DiamondFox is a credential stealing multi purpose botnet that is available on the black market as MaaS (Malware as a Service). Also known as Gorynych, DiamondFox is still actively leveraged in the wild with its recent version Crystal available in online marketplaces. This dangerous malware can steal information from PoS (Point of Sale) systems with campaigns targeting multi-state healthcare providers, dental clinics, manufacturers, and technology companies. To get a picture of the current state of DiamondFox botnets, Wapack Labs has collected recent samples and extracted the command and control (C2) information from their configuration files. This report provides technical details on DiamondFox, the Russian botnet infrastructure, and details regarding the domains...READ MORE

Wapack Labs has cataloged and reported extensively on malware and botnets in the past. An archive of related reporting can be found in the Red Sky Alliance portal.

WWW.WAPACKLABS.COM

This TLP AMBER report is available only to Red Sky Alliance members.

Life After AlphaBay: TradeRoute

TLP AMBER ANNOUNCEMENT: 

On 04 August 2017, Wapack Labs discovered TradeRoute, a Russian and English Tor-based marketplace and forum on the dark net that focuses on the sale of illegal drugs. However, vendors also sell electronics, digital goods, forgeries, hacking services, lab equipment for narcotics, fashion counterfeits, and fraud services. With the recent takedowns by law enforcement of Hansa Market and AlphaBay (past reporting by Wapack Labs), actors are migrating to TradeRoute quickly making it a leading dark net marketplace...READ MORE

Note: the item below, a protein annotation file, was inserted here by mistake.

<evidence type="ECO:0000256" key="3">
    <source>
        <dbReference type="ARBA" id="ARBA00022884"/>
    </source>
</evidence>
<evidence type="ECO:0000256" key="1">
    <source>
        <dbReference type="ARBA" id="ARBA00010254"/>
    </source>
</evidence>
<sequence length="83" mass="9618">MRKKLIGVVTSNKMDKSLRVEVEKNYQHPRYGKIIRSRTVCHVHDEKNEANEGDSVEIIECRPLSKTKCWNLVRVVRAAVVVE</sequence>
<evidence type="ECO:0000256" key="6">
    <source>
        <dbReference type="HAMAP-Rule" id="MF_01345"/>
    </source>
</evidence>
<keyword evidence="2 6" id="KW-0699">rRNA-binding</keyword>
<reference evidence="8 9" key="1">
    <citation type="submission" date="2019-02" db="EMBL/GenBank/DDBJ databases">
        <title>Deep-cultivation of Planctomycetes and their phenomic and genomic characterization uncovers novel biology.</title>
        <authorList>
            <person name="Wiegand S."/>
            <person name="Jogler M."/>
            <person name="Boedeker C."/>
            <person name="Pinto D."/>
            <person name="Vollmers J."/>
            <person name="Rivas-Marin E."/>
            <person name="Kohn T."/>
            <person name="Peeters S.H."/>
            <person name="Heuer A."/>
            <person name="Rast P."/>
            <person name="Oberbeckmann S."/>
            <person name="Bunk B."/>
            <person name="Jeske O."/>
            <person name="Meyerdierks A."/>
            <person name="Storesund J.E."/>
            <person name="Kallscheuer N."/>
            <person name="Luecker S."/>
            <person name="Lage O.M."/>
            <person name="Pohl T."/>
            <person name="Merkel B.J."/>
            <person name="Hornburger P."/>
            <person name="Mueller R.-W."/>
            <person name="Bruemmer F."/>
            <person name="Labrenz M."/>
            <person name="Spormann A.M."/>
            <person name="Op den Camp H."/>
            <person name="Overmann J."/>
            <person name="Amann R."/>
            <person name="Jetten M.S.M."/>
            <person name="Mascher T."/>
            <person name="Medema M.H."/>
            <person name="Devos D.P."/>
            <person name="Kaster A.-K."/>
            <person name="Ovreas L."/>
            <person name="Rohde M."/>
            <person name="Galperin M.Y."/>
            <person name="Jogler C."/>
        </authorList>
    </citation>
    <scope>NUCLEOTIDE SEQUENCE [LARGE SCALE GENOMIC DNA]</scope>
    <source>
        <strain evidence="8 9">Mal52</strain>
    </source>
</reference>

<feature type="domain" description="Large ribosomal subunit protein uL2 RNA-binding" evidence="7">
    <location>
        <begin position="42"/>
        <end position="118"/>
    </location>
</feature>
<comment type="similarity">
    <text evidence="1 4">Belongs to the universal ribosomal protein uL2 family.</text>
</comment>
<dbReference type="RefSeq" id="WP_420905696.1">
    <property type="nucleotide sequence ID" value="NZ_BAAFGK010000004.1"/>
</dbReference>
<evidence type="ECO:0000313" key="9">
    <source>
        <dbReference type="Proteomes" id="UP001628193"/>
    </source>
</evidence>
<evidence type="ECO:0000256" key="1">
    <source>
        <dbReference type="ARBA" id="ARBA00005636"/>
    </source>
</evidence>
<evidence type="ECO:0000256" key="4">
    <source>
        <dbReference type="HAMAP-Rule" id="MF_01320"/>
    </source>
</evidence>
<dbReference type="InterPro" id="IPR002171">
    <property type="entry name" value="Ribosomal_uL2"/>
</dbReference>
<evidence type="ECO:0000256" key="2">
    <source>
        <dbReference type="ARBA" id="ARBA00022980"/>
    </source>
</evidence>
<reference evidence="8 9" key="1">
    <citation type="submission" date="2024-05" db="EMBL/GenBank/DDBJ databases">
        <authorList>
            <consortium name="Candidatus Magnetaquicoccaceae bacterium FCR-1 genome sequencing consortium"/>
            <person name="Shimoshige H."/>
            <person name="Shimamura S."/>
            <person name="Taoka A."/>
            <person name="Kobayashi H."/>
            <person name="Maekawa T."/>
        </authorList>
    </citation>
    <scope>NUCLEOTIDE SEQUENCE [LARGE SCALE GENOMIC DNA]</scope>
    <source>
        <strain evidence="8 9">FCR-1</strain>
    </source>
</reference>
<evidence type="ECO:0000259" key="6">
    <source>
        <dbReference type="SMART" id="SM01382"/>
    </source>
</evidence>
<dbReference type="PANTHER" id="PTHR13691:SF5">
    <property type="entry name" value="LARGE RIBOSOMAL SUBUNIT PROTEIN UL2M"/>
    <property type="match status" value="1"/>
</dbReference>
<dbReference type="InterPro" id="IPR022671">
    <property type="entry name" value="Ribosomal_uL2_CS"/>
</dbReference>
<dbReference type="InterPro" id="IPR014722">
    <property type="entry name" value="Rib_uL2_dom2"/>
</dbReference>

Wapack Labs has cataloged and reported extensively on Tor marketplaces and forums in the past. An archive of related reporting can be found in the Red Sky Alliance portal.

WWW.WAPACKLABS.COM

This TLP AMBER report is available only to Red Sky Alliance members.

Friday, August 11, 2017

Microsoft Office Hoax Phishing Site

On 27 July 2017, Wapack Labs, using our Cyber Threat Analysis Center (CTAC), discovered a phishing site disguised as a Microsoft Office Sign-in page. The phishing site is designed to trick users into entering their Microsoft related email and passwords. When a user enters their credentials into the malicious site, they are then redirected to the real Microsoft Sign-in page. The differences in the webpages can be seen in...READ MORE

Wapack Labs has cataloged and reported extensively on phishing in the past. An archive of related reporting can be found in the Red Sky Alliance portal.



Shadowbrokers and the Scylla Hacking Store